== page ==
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Teacher Suspected of Downloading Indecent Images Of Children Was Fairly Dismissed

BY Reece Ashmore
Employment Law & HR

In November 2020, we reported the Employment Appeal Tribunal’s decision that a teacher suspected of downloading indecent images of children was unfairly dismissed. However, this decision was subsequently appealed to the Inner House of the Court of Session and was overturned, ruling that the dismissal was indeed fair.

In the case of K v L, the Claimant, a teacher with 20 years of unblemished service, was charged with possession of indecent images of children which had been downloaded onto a computer to which his son, who was also charged, also had access. Ultimately, no criminal proceedings were brought against the Claimant, and he was not prosecuted.


The Respondent, a School, decided to dismiss the Claimant as, although they could not determine whether he had actually downloaded the images himself, they could not exclude that this was a possibility and, therefore, the Claimant was a risk to children and continuing to employ him may have brought the School into disrepute.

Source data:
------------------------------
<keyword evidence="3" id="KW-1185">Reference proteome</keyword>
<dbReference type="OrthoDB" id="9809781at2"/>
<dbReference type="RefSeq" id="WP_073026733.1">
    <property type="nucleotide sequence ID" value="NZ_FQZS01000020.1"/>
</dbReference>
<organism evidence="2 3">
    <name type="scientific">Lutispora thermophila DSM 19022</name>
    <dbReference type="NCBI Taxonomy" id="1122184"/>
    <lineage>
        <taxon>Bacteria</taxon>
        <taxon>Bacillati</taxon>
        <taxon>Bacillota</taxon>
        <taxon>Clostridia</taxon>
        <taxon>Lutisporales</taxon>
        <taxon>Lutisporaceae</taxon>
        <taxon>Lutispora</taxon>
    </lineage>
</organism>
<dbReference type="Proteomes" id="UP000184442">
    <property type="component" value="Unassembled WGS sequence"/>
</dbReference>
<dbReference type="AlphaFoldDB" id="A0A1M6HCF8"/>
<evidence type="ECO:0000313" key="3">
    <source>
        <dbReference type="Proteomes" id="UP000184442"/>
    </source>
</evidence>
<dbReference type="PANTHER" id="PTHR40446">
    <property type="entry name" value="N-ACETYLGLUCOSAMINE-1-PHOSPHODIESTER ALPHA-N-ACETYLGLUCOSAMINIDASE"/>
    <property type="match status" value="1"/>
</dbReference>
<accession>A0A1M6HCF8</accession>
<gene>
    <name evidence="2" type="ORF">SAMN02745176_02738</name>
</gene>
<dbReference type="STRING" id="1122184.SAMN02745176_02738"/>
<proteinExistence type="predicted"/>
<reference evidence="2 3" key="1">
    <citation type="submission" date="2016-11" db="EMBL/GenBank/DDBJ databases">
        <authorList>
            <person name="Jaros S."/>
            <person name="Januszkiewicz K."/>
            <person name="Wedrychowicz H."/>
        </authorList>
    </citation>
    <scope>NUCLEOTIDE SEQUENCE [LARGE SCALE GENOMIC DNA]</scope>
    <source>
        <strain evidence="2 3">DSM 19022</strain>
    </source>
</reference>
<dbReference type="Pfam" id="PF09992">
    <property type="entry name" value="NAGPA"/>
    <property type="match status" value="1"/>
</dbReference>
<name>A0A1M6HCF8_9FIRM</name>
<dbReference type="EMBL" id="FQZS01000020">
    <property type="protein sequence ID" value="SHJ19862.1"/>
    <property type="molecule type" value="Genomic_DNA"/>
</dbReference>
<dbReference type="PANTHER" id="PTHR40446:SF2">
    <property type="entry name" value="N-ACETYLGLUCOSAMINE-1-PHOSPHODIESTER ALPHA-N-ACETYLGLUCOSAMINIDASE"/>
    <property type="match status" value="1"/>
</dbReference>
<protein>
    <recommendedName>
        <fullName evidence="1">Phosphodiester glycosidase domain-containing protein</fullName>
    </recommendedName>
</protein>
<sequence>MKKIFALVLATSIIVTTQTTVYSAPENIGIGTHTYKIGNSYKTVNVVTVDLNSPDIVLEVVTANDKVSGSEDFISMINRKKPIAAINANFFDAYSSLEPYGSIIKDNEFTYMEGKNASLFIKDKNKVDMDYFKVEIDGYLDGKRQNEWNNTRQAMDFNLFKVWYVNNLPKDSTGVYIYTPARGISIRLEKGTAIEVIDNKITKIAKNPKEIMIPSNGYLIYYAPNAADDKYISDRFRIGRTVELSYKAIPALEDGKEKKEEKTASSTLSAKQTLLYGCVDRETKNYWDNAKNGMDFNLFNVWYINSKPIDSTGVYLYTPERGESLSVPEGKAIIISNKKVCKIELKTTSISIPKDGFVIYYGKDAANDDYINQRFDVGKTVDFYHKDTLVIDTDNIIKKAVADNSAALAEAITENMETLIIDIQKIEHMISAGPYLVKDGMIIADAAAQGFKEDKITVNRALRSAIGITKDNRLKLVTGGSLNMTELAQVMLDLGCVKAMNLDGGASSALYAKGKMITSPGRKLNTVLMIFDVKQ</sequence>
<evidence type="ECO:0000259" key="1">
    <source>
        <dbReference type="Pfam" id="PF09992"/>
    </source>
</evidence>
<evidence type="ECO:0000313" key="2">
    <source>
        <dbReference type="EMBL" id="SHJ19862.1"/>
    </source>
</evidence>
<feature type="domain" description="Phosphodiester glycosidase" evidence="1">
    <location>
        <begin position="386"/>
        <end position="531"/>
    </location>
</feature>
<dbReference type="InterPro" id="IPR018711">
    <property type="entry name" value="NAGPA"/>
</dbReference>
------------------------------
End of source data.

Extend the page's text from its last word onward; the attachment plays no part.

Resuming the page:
The Employment Tribunal found that the dismissal was fair for some other substantial reason (SOSR). However, this was overturned upon appeal as the letter inviting the Claimant to the disciplinary hearing gave no notice of reputational damage as a potential reason for dismissal and only focused on misconduct. Further, the School was not entitled to dismiss on the basis that misconduct was a possibility - it must have “reasonable suspicion amounting to a belief that the employee is guilty of the conduct in question”.


The Respondent appealed against the EAT’s decision to the Court of Session, who reversed the EAT’s decision, deeming the dismissal to be fair. In doing so, the Inner House detailed that the EAT had erred in its judgment and found that in some circumstances it will be reasonable for an employer to dismiss someone who may be innocent if there is a genuine and substantial reason to justify the dismissal, even if another employer might have acted differently.


The rulings of the Tribunal, EAT and Court of Session serve as a reminder to employers that SOSR dismissals are rarely straightforward and if an employer intends to rely on reputational damage as a reason for dismissal, they are strongly advised to seek legal advice before doing so.

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